I'm definently making these. Thanks Maki for your great recipes and blogs!

Hi Maki,

At the moment I'm in Japan but only have a microwave and a toaster/grill; do you think these might work if you grill them up close to the heat? I have a feeling all of your delicious mini-burger ideas (tofu and vegetable ones) really need to be in a pan to work... :( i need a stove!

I guess you could try cooking it in the microwave, well covered, until cooked through (since microwaving gives similar results to steaming), and browning them in the toaster oven, with a little oil brushed on the surface. I haven't tried it but it should work theoretically.

Do you think you can make this with frozen lotus root?

This was awesome. I wish I had made more

I did not know that there is such a thing like this :) Thanks for sharing.
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What a unique way of using lotus root! I've tasted it in Indian curries, so I'm sure these must be lovely too!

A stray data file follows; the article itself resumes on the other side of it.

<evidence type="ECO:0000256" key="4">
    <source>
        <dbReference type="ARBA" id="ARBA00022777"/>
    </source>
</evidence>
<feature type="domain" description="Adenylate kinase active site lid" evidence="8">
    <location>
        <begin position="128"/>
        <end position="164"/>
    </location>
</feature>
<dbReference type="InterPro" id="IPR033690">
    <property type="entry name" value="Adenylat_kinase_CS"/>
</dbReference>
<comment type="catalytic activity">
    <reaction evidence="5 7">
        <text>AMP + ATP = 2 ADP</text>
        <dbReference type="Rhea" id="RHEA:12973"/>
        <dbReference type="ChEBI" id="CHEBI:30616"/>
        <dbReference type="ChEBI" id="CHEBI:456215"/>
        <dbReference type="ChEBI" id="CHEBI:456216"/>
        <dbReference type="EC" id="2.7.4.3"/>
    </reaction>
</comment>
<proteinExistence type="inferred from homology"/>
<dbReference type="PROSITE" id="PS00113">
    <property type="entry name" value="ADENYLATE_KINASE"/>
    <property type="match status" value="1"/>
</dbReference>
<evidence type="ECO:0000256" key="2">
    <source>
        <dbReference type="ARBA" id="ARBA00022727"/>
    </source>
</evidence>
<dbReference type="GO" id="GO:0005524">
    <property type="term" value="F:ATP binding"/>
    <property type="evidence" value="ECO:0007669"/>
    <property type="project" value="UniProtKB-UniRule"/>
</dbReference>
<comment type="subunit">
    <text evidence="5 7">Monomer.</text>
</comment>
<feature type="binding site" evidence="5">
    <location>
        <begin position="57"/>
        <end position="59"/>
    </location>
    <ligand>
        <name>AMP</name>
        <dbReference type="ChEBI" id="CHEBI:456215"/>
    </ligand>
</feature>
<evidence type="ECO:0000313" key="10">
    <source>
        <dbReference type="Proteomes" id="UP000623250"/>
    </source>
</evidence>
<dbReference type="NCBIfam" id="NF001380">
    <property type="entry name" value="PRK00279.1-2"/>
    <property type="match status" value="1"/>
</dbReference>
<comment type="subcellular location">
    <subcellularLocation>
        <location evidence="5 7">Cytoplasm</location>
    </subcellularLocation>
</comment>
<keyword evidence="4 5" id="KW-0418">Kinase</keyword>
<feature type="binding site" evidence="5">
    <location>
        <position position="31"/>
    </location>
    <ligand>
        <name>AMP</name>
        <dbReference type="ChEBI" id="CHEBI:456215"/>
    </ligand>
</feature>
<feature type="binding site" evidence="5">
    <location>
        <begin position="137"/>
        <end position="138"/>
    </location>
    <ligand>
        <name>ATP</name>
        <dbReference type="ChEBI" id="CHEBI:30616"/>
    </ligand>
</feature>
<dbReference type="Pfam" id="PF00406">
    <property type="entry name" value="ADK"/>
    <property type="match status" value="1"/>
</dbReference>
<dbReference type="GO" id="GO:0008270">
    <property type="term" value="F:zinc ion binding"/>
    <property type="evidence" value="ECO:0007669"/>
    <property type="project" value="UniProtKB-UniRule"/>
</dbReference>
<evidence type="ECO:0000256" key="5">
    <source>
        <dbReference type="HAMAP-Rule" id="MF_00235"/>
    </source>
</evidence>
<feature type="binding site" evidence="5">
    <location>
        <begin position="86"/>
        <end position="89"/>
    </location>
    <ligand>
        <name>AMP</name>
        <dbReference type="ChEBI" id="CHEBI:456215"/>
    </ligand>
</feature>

It'd be great if you could send these in for the Magic Bullet snack recipe contest/giveaway hosted on my blog!

Just wondering, the green onions you referred to are also called spring onions or scallions, yes?

I don't usually comment on blogs, but this recipe was too good for me not to thank you for posting it! It blew my mind. The patties stuck together very well (which I had doubts about) and it tasted just like potatoes when they were done. I'm making these again tomorrow! Thank you so much for sharing. Your recipes always turn out well when I make them.

I don't know if I should take full credit here for the following, but I've never seen any recipe that uses the 'excess moisture' that is mentioned here after you grate the renkon to a pulp. Well, that moisture, renkon lovers, is an amazing nectar. I always felt it was a shame to throw it away and one day, I thought of warming it a bit, following the 'Asian' philosophy that things should be cooked. A low flame gradually yielded a quite unexpected reaction: the thin renkon juice turned into a gradually thicker creamy paste, as I stirred more and more vigourously to prevent it to stick the bottom of the pot. I removed from flame and added a pinch of freshly grated ginger and a swill of shoyu, since renkon has no taste, remember... Since then, this is the choice 'amuse' that I serve to my guests in small sake cups with a tiny spoon and invite them to guess the main ingredient. No one has ever found out the answer yet.
The thickening on low flame and constantly stirred takes maybe a minute or so, so 'stick' around.